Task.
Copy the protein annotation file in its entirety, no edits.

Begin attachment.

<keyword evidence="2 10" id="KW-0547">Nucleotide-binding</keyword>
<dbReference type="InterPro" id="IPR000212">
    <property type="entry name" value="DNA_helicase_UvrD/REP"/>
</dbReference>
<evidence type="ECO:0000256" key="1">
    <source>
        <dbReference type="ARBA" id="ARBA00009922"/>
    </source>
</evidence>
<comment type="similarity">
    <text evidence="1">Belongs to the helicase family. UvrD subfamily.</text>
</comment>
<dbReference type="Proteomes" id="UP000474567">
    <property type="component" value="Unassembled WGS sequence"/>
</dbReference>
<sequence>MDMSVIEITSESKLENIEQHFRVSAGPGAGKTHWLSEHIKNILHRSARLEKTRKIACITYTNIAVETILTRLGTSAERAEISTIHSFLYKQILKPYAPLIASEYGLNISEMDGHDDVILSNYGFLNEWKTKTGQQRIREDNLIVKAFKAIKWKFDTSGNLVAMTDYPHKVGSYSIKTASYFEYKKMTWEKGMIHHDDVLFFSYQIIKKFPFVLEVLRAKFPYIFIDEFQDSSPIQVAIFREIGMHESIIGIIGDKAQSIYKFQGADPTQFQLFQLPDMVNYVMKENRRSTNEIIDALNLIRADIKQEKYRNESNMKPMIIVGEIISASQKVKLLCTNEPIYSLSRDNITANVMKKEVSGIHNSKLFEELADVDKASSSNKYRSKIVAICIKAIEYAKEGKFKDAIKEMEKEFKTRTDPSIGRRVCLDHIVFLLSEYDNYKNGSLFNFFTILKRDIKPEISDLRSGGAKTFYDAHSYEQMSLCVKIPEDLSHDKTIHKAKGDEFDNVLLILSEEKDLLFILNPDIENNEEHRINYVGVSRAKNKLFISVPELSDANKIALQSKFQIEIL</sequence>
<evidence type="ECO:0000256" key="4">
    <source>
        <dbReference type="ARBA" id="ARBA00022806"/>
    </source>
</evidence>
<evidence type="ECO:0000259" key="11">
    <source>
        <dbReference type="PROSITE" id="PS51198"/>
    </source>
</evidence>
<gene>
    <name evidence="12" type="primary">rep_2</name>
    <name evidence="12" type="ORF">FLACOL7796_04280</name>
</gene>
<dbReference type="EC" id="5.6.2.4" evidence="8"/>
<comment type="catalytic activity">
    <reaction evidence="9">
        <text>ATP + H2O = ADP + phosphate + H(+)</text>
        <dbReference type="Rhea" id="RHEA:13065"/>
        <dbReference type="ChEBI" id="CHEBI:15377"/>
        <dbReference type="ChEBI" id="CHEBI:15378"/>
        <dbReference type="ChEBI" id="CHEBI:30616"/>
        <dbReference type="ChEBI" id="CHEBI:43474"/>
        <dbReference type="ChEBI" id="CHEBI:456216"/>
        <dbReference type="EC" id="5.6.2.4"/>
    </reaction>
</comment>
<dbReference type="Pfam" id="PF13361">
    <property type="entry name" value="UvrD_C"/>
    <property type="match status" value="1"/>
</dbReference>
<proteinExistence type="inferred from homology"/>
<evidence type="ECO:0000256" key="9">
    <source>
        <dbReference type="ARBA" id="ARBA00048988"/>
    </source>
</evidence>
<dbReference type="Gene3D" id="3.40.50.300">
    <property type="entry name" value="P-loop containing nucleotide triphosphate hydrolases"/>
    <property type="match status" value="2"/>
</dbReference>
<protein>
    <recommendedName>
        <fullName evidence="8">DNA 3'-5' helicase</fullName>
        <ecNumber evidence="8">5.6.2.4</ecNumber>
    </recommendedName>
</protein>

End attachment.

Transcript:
<keyword evidence="2 10" id="KW-0547">Nucleotide-binding</keyword>
<dbReference type="InterPro" id="IPR000212">
    <property type="entry name" value="DNA_helicase_UvrD/REP"/>
</dbReference>
<evidence type="ECO:0000256" key="1">
    <source>
        <dbReference type="ARBA" id="ARBA00009922"/>
    </source>
</evidence>
<comment type="similarity">
    <text evidence="1">Belongs to the helicase family. UvrD subfamily.</text>
</comment>
<dbReference type="Proteomes" id="UP000474567">
    <property type="component" value="Unassembled WGS sequence"/>
</dbReference>
<sequence>MDMSVIEITSESKLENIEQHFRVSAGPGAGKTHWLSEHIKNILHRSARLEKTRKIACITYTNIAVETILTRLGTSAERAEISTIHSFLYKQILKPYAPLIASEYGLNISEMDGHDDVILSNYGFLNEWKTKTGQQRIREDNLIVKAFKAIKWKFDTSGNLVAMTDYPHKVGSYSIKTASYFEYKKMTWEKGMIHHDDVLFFSYQIIKKFPFVLEVLRAKFPYIFIDEFQDSSPIQVAIFREIGMHESIIGIIGDKAQSIYKFQGADPTQFQLFQLPDMVNYVMKENRRSTNEIIDALNLIRADIKQEKYRNESNMKPMIIVGEIISASQKVKLLCTNEPIYSLSRDNITANVMKKEVSGIHNSKLFEELADVDKASSSNKYRSKIVAICIKAIEYAKEGKFKDAIKEMEKEFKTRTDPSIGRRVCLDHIVFLLSEYDNYKNGSLFNFFTILKRDIKPEISDLRSGGAKTFYDAHSYEQMSLCVKIPEDLSHDKTIHKAKGDEFDNVLLILSEEKDLLFILNPDIENNEEHRINYVGVSRAKNKLFISVPELSDANKIALQSKFQIEIL</sequence>
<evidence type="ECO:0000256" key="4">
    <source>
        <dbReference type="ARBA" id="ARBA00022806"/>
    </source>
</evidence>
<evidence type="ECO:0000259" key="11">
    <source>
        <dbReference type="PROSITE" id="PS51198"/>
    </source>
</evidence>
<gene>
    <name evidence="12" type="primary">rep_2</name>
    <name evidence="12" type="ORF">FLACOL7796_04280</name>
</gene>
<dbReference type="EC" id="5.6.2.4" evidence="8"/>
<comment type="catalytic activity">
    <reaction evidence="9">
        <text>ATP + H2O = ADP + phosphate + H(+)</text>
        <dbReference type="Rhea" id="RHEA:13065"/>
        <dbReference type="ChEBI" id="CHEBI:15377"/>
        <dbReference type="ChEBI" id="CHEBI:15378"/>
        <dbReference type="ChEBI" id="CHEBI:30616"/>
        <dbReference type="ChEBI" id="CHEBI:43474"/>
        <dbReference type="ChEBI" id="CHEBI:456216"/>
        <dbReference type="EC" id="5.6.2.4"/>
    </reaction>
</comment>
<dbReference type="Pfam" id="PF13361">
    <property type="entry name" value="UvrD_C"/>
    <property type="match status" value="1"/>
</dbReference>
<proteinExistence type="inferred from homology"/>
<evidence type="ECO:0000256" key="9">
    <source>
        <dbReference type="ARBA" id="ARBA00048988"/>
    </source>
</evidence>
<dbReference type="Gene3D" id="3.40.50.300">
    <property type="entry name" value="P-loop containing nucleotide triphosphate hydrolases"/>
    <property type="match status" value="2"/>
</dbReference>
<protein>
    <recommendedName>
        <fullName evidence="8">DNA 3'-5' helicase</fullName>
        <ecNumber evidence="8">5.6.2.4</ecNumber>
    </recommendedName>
</protein>